During his heydeys, one never knew what was coming with MS Dhoni at the helm. The legendary former India captain and wicket-keeper batsman stayed true to his game, choosing his moment out of the blue to bid adieu to the Men in Blue.
With the nation celebrating its 74th Independence Day, Dhoni chose him moment-like he has done innumerable times throughout his career for one final punt. Dhoni leaves behind an intangible legacy, that is unlikely to be matched in the cricketing sphere.
His most celebrated moment will always be the 2011 World Cup but the 2007 T20 World Cup heralded the arrival of the T20 era & will ultimately be his most enduring bequest. The game changed forever between September 2007 & April 2008 & Dhoni was the emblem of that change.
With the rise of the Indian Premier League (IPL), as India became the game’s economic behemoth, the charismatic Dhoni brought them success on the field to match their domination off it.
— BCCI (@BCCI) August 15, 2020
BCCI pays tribute to MS Dhoni
“It is the end of an era,” Sourav Ganguly, Dhoni’s first international captain and now the president of BCCI, said in a statement.
“What a player he has been for the country and world cricket. His leadership qualities have been something which will be hard to match, especially in the shorter format of the game. His batting in one-day cricket in his early stages made the world stand up and notice his flair and sheer natural brilliance. Every good thing comes to an end and this has been an absolutely brilliant one,” Ganguly concluded.
Dhoni’s international retirement was always on the cards. The wicket-keeper batsman had not played any competitive cricket ever since India’s heartbreaking defeat to New Zealand in the 2019 World Cup semi-final against New Zealand in Manchester.
It was the dismissal of Dhoni that turned the tide that day, post which he was seen holding back his tears. But Dhoni nevertheless signs off with an impeccable record in ODIs with 10,773 runs, averaging more than 50 batting at No 7 for the majority of his career.
His obsession with keeping things uncomplicated, not planning too far ahead, not taking the complete charge worked out extremely well in limited-overs cricket, but at times was found wanting in the longer version. His decisions were not always popular and often perplexing, but everyone watching knew they were taken with the kind of conviction that you see on the frontline.
MS Dhoni’s Midas touch of 2011
As India rose to dominate the game, Dhoni was the bridge between the class of Tendulkar and the fire of Kohli, bringing ice-cool captaincy to his big-hitting and swagger.
His quicksilver thinking prompted the selectors to make him captain for the 2007 t20 World Cup and with a bunch of youngsters to Dhoni’s disposal. His Midas touch and faith in his teammates propelled India to the maiden WT20 title in South Africa after a nail-biting final against arch-rivals Pakistan.
The 2011 World Cup win is considered by many as the peak of his career as India performed in good stead to the tag of favourites. Crucial players performed to their best and Dhoni led a hungry bunch with great astuteness. He then produced the act that would come to define his era of cricket as he hit the winning 6 against Sri Lanka in the final at Wankhede Stadium to end India 28-year long wait to win their second global title. Dhoni’s unbeaten knock of 91 is one of the finest in high-pressure chases that ODI cricket has ever seen.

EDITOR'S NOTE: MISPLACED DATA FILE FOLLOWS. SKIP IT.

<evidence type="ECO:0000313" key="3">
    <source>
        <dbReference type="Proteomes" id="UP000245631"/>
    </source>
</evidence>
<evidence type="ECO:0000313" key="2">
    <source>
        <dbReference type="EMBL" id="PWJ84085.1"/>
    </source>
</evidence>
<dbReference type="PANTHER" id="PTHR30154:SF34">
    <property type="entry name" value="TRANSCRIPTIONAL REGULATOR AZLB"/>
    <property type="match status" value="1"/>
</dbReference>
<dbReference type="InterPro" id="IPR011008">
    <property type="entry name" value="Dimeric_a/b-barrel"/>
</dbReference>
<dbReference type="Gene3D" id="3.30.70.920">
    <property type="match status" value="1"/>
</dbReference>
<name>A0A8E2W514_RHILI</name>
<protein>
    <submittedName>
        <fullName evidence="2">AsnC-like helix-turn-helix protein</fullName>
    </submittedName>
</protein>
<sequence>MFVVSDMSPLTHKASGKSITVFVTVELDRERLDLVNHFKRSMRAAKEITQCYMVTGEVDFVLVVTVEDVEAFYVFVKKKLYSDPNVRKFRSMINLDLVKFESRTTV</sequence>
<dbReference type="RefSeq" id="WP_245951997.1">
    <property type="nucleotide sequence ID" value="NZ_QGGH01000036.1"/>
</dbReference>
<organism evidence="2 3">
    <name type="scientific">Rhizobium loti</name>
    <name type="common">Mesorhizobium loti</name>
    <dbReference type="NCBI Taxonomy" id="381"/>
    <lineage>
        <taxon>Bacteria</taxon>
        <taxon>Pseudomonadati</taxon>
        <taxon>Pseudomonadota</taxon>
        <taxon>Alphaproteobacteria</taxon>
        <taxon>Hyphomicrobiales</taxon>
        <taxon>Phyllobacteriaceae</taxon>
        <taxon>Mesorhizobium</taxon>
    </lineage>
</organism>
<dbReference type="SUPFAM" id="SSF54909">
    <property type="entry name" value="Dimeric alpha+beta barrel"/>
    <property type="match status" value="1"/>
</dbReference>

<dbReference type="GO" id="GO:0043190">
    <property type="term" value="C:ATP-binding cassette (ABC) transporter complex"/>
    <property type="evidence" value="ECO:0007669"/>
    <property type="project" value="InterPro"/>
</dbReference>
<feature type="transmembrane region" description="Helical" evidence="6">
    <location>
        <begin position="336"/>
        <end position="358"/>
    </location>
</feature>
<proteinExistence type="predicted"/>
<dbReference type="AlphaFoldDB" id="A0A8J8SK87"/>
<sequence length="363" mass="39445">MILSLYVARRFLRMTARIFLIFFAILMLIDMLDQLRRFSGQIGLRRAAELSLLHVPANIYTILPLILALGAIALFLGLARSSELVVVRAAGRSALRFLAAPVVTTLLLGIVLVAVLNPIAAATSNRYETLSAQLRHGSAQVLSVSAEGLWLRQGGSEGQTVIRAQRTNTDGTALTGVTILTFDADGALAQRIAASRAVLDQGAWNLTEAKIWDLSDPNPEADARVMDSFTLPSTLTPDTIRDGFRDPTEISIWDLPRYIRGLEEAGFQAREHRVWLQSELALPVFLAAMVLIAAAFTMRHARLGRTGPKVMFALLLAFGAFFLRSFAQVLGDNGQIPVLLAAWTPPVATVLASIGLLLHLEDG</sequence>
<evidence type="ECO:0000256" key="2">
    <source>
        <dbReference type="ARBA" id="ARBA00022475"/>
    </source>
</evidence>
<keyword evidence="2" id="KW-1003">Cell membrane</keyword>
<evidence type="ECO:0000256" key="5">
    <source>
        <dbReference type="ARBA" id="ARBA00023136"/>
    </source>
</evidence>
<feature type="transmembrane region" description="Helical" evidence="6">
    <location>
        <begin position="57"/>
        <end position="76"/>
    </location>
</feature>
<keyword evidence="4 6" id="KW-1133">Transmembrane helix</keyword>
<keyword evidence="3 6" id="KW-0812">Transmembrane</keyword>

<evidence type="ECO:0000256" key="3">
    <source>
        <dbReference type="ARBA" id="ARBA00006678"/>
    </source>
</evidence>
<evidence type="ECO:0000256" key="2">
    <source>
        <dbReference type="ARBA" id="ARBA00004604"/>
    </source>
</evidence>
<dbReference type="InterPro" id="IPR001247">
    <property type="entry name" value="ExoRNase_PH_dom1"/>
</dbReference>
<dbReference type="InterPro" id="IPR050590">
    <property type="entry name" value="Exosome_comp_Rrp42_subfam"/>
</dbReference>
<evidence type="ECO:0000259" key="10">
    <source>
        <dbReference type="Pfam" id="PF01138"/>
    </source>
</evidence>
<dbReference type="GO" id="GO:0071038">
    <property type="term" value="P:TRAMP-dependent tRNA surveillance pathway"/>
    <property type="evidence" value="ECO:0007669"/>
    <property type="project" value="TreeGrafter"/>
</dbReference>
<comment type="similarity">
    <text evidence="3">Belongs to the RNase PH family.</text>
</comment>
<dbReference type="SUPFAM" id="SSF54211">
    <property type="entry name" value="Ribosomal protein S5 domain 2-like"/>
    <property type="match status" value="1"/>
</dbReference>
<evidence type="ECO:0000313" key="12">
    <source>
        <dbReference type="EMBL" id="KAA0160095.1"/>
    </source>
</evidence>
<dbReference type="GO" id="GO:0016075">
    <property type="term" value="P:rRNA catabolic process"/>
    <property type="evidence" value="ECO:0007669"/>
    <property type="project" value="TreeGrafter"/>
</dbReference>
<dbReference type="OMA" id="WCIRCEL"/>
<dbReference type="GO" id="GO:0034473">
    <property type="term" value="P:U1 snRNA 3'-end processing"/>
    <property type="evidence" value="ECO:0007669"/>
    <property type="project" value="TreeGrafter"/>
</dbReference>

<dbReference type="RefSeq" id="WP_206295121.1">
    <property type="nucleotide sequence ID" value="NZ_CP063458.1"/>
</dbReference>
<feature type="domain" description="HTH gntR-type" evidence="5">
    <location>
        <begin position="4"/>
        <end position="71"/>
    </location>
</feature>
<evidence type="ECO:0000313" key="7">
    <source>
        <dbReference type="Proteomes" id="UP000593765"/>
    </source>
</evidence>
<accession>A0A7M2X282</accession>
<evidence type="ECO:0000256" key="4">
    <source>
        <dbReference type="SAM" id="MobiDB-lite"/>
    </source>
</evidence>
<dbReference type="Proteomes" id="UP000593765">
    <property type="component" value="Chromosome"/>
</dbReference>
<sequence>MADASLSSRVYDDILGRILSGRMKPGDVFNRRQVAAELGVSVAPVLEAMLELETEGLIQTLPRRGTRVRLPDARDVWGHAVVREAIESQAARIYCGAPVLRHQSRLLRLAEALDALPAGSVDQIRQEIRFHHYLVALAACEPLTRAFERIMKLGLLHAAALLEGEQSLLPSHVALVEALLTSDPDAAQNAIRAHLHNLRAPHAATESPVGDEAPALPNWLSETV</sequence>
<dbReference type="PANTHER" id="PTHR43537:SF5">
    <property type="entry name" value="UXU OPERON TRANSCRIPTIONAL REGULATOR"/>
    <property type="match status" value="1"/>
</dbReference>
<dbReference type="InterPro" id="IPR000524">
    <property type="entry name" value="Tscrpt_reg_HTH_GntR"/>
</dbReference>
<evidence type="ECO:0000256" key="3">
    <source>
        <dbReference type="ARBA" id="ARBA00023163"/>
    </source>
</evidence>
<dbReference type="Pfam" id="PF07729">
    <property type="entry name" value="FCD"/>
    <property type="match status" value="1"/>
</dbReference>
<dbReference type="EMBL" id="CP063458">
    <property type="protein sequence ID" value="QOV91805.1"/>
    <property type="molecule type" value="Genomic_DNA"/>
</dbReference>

Retirement from Tests
After the triumph of 2011, Indian teams’ fortunes dwindled as the team started losing on the road in Test cricket. Disasterous tours of England and Australia were followed by a loss to England on home soil with critics questioning Dhoni’s competency in the whites.
Meanwhile, Dhoni answered his critics in the best possible manner by winning the Champions Trophy and becoming the only skipper to have won all three ICC events. In the Test arena, the burden of captaincy started getting better of him and Dhoni decided to hand over the reins of the Test team to Virat Kohli in middle of a tour down under in Australia.
As his reflexes became sharper behind the stumps, he became more and more circumspect in front of them. A leader even after he gave up the official tag of the leader, Dhoni will be remembered as the nonconformist, who made risks look like well-thought-out strategy.
MS Dhoni’s legacy
MS Dhoni was not a natural leader, in fact, captaincy did not come naturally to him. However, he adapted to the challenges quicker than anyone else. The learning process and the calculations inside his exceptional cricketing brain would tick off instantly.
From the outset, he came across as a street-smart cricketer who read the game precisely and that translated into his captaincy effortlessly. Sure there is an element of luck involved, but as the cliched saying goes-fortune does favour the brave and the fearless nature became synonymous with his captaincy.
He was predictably unpredictable and this was where half the battle was won. He added style to substance. He added a method to the madness. He enthralled and entertained and that unpredictability brought about excitement.
Dhoni’s tale in international cricket started off with a run-out and as destiny would have it, ended in an identical fashion. As the day marks an end of an era in Indian cricket, there is so much to look back and cherish!